Oct 31, 2019
When you think of creative design, what comes to mind? Something visual? A design show on HGTV? What people don’t often realize is the depth of psychology and science that’s behind every aspect of design. Our guest today, Ross Johnson, turns everything you think you know about design upside down.
Ross is the owner and CEO of 3.7 Designs, a full-service digital marketing company. His goal is to provide innovative solutions that incorporate his 6 layers of design. He’s an expert on web design, web development, SEO, and much more. Listen to this episode of Just the Tips for his utilization of psychology in design.
I’m not trying to be cryptic here, I promise. Ross pointed out that every decision you make—or don’t make—is the process of design. Waking up, brushing your teeth, scheduling appointments and doing your job is part of the process of designing your life.
Ross defines design as intentionally taking steps towards a desired outcome.
The process of design, then, is defining the steps you need to take to reach the desired outcome. If you’re building a website—what is the purpose of it? What do you want to get out of it? As you ask yourself defining questions it helps you reach your goal.
Most often, people think of creative design as just that—a creative process. Design is certainly the process of creation, but there is a science to it. Design isn’t just what something looks like. In fact, according to Ross, design mirrors the scientific process. You define a hypothesis, test it, and make changes to achieve your desired result.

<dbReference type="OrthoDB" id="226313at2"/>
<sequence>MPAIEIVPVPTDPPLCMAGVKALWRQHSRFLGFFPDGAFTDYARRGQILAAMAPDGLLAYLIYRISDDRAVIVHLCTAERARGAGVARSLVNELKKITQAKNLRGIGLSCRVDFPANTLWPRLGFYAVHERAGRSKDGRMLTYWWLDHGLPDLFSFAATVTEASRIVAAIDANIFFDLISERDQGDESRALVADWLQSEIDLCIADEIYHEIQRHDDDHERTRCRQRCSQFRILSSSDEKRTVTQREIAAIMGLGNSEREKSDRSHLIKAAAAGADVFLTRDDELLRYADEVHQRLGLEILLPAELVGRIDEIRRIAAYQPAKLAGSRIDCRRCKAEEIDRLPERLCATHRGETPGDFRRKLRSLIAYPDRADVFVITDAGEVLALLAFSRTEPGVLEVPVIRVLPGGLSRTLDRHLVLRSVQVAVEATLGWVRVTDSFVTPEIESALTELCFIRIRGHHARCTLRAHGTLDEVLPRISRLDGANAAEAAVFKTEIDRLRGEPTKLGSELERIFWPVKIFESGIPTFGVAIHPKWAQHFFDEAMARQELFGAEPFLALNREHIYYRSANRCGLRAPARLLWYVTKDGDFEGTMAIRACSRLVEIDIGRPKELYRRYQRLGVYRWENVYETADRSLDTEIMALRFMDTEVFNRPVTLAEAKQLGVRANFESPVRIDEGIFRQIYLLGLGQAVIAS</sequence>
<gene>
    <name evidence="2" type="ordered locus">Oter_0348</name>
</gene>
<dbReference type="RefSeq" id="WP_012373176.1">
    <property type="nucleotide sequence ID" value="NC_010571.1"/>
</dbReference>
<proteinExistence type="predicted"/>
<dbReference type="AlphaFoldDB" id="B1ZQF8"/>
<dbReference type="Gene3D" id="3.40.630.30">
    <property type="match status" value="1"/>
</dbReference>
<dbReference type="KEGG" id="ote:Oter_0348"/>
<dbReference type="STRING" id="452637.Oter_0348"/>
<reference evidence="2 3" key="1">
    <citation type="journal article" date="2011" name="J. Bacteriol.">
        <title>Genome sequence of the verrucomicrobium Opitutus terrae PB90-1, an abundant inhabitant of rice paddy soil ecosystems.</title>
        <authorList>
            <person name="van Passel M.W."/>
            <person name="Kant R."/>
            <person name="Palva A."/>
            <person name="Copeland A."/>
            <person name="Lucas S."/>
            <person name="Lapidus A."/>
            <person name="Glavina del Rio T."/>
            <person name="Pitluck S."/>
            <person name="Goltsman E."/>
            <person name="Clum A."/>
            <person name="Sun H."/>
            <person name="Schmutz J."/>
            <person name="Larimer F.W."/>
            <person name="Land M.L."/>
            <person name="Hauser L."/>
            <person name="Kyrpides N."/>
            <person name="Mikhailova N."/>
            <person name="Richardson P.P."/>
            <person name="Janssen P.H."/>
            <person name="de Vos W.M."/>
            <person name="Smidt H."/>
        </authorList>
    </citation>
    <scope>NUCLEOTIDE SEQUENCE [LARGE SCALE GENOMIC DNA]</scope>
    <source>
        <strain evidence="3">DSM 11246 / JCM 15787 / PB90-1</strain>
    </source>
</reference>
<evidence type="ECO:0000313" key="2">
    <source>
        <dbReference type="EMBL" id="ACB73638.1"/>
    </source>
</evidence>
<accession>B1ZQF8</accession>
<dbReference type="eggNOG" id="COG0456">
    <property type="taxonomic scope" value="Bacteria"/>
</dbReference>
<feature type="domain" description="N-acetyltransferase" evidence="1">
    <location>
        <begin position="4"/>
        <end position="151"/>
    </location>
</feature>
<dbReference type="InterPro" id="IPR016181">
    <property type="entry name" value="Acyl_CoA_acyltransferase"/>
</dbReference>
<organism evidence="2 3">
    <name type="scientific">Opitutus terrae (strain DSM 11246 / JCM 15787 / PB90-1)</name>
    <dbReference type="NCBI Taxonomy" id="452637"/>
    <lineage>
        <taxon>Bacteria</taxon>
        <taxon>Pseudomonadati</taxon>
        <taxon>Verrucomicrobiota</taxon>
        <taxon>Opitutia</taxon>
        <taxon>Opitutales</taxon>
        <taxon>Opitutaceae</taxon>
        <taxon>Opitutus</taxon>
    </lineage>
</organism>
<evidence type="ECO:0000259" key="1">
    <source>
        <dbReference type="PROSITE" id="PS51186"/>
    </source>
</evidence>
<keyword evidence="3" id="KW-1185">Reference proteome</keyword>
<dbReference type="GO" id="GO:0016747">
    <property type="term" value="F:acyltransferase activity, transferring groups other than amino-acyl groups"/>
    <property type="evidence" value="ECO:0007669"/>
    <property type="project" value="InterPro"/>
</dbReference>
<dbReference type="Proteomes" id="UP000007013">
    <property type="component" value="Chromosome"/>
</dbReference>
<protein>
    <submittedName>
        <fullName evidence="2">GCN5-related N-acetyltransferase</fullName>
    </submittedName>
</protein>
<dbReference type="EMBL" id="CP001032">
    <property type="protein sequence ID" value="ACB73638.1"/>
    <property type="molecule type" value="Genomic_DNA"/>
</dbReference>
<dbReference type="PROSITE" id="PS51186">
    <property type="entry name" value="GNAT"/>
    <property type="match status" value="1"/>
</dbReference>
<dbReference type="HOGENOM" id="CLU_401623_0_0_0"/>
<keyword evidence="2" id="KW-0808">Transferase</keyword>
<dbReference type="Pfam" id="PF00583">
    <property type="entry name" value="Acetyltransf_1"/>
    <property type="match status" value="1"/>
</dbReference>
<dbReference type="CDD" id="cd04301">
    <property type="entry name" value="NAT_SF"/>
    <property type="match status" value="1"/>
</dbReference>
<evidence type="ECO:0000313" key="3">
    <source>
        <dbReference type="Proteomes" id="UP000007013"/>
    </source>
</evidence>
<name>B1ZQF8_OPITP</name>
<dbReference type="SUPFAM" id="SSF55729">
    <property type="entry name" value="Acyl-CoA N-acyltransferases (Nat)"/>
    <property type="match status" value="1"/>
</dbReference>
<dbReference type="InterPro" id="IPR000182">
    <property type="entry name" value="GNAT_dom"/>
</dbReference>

Ross defines 6 layers of design, which he refers to as the “design hierarchy of needs”. It’s based on Maslow’s Hierarchy of Needs.
Ross, Dean and I talk about his concept in-depth, so keep listening.
The emotional layer of the hierarchy can be further broken down into three layers: Visceral, Behavioral, and Reflective. When designing a website, Ross breaks every piece of the process down by the 6 layers and dives deep into the emotional layer.
Knowing what emotions you want to evoke as you’re creating your website affects every layer of the design process and what it looks like visually. This includes layout, color, wording and more.
We chat about IKEA, and how they are a great example of using design to differentiate themselves in the industry. Their showroom is unique and one of a kind. But they could certainly benefit from applying the design hierarchy of needs to their business model. The instructions to build a piece of furniture leaves you wishing they sold Fireball with their furniture.
But they’ve sure nailed their design process with their Swedish Meatballs!
But if IKEA took their process and adjusted it ever so slightly to create detailed and understandable instructions it would positively impact their business. Everything you do has to be designed with the user experience in mind. There is always something you can do to tweak your designs to better meet people's needs.
James P. Friel:
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